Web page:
Explanation:  C) Dr. Patterson can infer cause and effect only from experimentation. Correlational research and observational research provide descriptive results that do not support causal relations. However, these latter two types of research can often lead to questions that can be studied by means of experimental research.

Page Ref: 12-13

Skill:  Understanding

P:  .54

D:  .41

 

26) A researcher finds that students who were given computers to use at home demonstrated greater independent learning skills than a comparable group that was not selected to receive home computers. What type of research study was probably designed for this conclusion to be valid?

  1. A) Correlational
  2. B) Descriptive
  3. C) Experimental
  4. D) Observation

 

Answer:  C

Explanation:  C) Apparently, an experimental approach was employed. The key factor is the manipulation and then comparison of different treatments: having computers vs. not having them.

Page Ref: 12 / Skill:  Understanding / P:  .53 / D:  .30

 

27) An explanation of how we remember things that we have learned is called a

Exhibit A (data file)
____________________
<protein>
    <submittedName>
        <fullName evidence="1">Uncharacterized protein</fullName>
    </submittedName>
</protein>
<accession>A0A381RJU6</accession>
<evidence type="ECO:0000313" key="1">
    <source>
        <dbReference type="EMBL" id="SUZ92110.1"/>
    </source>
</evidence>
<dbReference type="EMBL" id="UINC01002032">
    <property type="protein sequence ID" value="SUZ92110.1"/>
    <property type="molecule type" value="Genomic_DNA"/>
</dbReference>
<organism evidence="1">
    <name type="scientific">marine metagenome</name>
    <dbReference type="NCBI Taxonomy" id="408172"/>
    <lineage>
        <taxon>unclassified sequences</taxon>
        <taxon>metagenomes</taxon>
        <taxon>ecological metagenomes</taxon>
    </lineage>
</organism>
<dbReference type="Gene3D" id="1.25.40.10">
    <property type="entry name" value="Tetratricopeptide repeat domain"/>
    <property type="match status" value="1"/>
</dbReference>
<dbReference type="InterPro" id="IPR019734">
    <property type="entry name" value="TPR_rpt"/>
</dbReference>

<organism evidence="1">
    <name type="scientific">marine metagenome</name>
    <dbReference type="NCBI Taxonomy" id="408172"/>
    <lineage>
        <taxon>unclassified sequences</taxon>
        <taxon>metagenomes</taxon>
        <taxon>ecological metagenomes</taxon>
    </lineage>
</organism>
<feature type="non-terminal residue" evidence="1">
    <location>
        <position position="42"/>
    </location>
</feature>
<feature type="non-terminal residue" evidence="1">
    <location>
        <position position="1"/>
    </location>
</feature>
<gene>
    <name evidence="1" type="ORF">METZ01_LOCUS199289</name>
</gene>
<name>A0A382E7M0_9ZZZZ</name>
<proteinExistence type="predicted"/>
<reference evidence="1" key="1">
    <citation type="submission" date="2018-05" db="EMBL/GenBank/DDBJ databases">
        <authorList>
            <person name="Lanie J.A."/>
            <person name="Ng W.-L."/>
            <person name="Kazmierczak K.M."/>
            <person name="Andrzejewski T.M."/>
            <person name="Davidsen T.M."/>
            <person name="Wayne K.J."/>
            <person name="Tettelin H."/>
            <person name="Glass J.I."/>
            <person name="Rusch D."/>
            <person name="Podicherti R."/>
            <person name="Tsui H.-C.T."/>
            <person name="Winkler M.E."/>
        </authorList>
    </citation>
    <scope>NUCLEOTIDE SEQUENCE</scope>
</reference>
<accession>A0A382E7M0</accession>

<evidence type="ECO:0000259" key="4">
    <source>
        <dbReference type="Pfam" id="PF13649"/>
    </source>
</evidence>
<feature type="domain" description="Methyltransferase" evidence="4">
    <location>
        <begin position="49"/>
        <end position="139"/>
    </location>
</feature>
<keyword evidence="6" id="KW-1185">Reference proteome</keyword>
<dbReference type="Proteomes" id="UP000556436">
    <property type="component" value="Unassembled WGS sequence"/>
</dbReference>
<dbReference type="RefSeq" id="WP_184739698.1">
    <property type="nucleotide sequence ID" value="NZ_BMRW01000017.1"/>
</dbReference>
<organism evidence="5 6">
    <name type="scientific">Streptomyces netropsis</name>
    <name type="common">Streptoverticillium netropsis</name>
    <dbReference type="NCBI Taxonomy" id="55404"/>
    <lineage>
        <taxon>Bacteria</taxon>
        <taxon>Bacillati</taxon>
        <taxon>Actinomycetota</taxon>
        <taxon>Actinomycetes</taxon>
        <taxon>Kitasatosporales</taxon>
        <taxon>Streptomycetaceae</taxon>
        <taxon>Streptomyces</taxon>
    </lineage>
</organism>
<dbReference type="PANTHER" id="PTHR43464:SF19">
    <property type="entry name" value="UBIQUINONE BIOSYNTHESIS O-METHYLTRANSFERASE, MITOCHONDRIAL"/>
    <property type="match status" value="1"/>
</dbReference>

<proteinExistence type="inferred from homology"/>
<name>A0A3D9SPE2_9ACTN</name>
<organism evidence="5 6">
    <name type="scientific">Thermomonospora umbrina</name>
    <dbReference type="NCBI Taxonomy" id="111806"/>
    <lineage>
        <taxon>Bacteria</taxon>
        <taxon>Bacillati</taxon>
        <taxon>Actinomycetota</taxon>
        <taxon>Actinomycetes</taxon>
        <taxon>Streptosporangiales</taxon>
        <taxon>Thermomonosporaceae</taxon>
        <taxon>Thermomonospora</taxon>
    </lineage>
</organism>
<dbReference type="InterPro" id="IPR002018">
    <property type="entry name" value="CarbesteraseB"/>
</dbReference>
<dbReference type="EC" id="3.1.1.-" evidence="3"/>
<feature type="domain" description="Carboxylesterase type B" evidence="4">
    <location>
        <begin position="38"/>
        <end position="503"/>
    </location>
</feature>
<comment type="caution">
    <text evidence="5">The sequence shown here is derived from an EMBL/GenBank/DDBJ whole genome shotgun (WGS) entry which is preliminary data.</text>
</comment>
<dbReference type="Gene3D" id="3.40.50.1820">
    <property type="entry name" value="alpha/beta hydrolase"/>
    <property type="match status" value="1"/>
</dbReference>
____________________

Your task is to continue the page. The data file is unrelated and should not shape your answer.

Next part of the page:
1. A) construct.
  2. B) correlation.
  3. C) principle.
  4. D) theory.

 

Answer:  D

Explanation:  D) A theory is an explanation of behavior or human functioning, such as how we remember what we have learned or why we are motivated to do something.

Page Ref: 14

Skill:  Knowledge

28) According to the law No Child Left Behind

  1. A) research is not important for improving schools.
  2. B) states have some say in defining “proficiency” for students
  3. C) initial hypotheses about education which have not been tested can still improve educational practices.
  4. D) mandates all teachers must conduct a research project on an annual basis.

 

Answer:  B

Explanation:  B) According to NCLBA scientifically based research based on rigorous research can produce valid and reliable results for improving education.

Page Ref: 5

Skill:  Knowledge

 

29) According to the Point/Counterpoint discussion in Chapter 1, the following statement is true about what kind of research should guide education